, cbae wrote

@chb: Well, PCs still do stop working eventually, so they do have to be replaced. But with more and more PC components being consolidated into SoCs or built into motherboards, there are fewer and fewer things to go bad. I think PCs simply last longer nowadays.

If this was the case Apple would definitely be in trouble. Everything from their iPhones to their Macbooks have a reputation for being durable. There are loads of people still using iPhone 3's and iPad 1's because they last a long time.

Laptops which most people use are more susceptible to being replaced for broken power supply points, dead batteries and the thrashing they tend to get from mobile use.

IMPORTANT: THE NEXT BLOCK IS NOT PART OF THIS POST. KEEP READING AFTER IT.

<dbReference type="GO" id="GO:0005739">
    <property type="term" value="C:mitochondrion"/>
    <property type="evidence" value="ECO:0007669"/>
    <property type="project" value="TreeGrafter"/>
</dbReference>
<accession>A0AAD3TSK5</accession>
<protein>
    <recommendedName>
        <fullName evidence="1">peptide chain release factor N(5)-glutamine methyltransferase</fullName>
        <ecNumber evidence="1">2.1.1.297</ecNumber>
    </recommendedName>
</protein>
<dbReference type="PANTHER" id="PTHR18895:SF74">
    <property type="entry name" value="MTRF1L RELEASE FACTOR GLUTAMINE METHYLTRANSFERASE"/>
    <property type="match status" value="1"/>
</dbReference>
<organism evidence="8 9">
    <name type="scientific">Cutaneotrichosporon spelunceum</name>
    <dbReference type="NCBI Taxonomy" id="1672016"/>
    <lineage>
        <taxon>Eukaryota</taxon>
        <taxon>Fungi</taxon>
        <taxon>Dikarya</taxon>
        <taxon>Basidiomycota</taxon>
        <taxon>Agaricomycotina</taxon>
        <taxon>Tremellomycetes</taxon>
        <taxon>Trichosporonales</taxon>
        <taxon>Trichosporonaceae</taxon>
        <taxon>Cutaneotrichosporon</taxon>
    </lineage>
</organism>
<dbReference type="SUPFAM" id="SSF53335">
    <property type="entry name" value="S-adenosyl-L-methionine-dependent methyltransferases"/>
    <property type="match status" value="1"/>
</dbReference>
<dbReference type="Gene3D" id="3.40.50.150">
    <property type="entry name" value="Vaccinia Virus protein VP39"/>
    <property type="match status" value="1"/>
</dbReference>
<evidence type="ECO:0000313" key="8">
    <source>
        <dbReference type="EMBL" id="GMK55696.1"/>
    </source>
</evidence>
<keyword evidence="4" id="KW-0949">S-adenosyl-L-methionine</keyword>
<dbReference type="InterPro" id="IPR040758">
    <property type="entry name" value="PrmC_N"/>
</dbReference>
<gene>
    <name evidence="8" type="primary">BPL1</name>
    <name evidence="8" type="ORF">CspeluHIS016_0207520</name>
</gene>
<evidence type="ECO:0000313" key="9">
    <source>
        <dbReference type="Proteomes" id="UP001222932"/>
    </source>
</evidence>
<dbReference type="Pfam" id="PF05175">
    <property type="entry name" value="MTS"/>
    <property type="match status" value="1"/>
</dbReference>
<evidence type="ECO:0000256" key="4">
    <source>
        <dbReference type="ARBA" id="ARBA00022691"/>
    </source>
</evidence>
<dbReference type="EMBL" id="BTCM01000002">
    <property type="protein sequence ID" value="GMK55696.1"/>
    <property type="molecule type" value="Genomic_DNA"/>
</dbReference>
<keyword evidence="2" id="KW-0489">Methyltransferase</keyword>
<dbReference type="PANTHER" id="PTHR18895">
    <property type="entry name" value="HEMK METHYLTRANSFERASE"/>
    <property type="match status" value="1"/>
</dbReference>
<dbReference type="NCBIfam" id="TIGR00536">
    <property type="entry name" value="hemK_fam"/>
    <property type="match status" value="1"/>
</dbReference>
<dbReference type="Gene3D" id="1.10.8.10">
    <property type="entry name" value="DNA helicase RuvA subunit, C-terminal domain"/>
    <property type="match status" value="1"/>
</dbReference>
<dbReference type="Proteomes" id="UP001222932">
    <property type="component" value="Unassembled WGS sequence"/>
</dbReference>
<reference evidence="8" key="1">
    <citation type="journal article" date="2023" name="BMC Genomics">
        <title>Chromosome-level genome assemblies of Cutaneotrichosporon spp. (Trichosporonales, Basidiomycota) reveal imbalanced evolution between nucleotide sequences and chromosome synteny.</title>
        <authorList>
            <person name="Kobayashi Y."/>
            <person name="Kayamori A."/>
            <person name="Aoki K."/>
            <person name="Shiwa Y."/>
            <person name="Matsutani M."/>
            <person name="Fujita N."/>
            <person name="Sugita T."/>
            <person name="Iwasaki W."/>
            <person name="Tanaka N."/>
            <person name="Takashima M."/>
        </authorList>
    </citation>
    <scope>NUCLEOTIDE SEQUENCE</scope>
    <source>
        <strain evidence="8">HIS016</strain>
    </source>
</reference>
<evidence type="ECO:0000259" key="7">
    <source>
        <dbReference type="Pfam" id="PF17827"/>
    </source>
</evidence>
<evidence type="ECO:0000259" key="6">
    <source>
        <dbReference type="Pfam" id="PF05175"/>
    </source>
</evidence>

It is a shame this thread has attracted nonconstructive anti-ms haters, but the financial implications of 10-15% of millions (if not tens of millions) of licenses is not something to cross your fingers and hope for the best for.

It is the repositioning of Microsoft with regard to their userbase and financial model, dressed as "Windows re-imagined" that in my view marks the start of the demise of Microsoft. No company in history has done what they have attempted to do in the last year and lived long enough to regain their market dominance.